The mayors’ letter specifically criticized Sununu for not doing more to respond to an earlier letter from all 13 of the state’s mayors in 2020, in which they asked him to establish a state-wide collaborative effort for addressing homelessness.

“Two years have passed since this letter was received, and there has been no improvement in collaboration with local communities in addressing homelessness in New Hampshire,” the mayors’ latest letter reads.

Manchester Mayor Joyce Craig, who was the main author of the letter, said the state’s inadequate care systems have exacerbated the housing crisis across the state.

“There are gaps that need to be addressed in terms of providing services for substance use disorder, for mental health, for medical issues and severe trauma that individuals are suffering with,” Craig said. “We need the state to recognize that and provide opportunities from a statewide perspective for these individuals.”

The letter requests immediate funding and services, as winter shelters are struggling to keep up with increased demand. The mayors asked the state to open up more emergency shelter beds, medical services, and shelter for women and youth. They also asked the governor to consider bringing in the New Hampshire National Guard to help “adequately staff winter surge shelters.”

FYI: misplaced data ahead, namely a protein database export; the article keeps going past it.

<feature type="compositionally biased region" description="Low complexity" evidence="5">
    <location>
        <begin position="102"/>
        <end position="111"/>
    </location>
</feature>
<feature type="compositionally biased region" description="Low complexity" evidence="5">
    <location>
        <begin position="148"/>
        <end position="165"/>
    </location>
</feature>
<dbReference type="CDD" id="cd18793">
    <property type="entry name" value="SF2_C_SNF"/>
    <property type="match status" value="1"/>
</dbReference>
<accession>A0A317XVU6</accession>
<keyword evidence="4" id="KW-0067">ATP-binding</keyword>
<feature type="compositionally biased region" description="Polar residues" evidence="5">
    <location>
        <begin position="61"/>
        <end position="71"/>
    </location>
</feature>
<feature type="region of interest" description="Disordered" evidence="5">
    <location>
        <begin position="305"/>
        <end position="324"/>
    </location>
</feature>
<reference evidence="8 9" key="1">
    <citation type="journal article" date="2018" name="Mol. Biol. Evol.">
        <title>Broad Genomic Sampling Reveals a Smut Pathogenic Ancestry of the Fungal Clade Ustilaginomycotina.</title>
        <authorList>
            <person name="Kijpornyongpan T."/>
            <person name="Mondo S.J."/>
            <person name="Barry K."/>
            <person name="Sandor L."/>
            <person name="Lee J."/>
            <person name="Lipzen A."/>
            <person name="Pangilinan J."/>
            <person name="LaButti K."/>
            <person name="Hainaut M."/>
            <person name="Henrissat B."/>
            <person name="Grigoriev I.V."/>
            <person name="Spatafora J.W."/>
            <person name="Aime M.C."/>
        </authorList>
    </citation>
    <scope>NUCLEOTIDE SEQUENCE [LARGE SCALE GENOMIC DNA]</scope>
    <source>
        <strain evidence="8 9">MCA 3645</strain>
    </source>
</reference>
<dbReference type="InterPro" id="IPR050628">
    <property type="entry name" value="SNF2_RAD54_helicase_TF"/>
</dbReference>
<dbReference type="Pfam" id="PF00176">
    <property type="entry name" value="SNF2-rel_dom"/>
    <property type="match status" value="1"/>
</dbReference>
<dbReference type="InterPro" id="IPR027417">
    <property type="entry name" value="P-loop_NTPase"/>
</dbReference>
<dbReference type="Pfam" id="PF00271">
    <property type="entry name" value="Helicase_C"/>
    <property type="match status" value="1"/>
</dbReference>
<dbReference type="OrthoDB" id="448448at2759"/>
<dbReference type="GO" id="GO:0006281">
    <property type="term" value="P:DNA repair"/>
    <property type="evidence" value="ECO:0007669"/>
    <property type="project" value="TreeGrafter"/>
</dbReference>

But the governor’s office rebuffed several of the mayors’ requests, stating that the request for support from the New Hampshire National Guard is “impossible.”

“The unprecedented request to call in the National Guard when federal funding hasn’t been spent by many of the municipalities who signed this letter is impossible,” Sununu’s office said in a statement.

Sununu’s team also said the state allocated $4 million to support shelters last fall, and that cities should reconsider their spending choices. The statement didn’t elaborate on if the state would give more funding and support for medical services, shelter for women or emergency shelter beds.

Dover Mayor Robert Carrier criticized Sununu for not taking enough action to support cities and towns.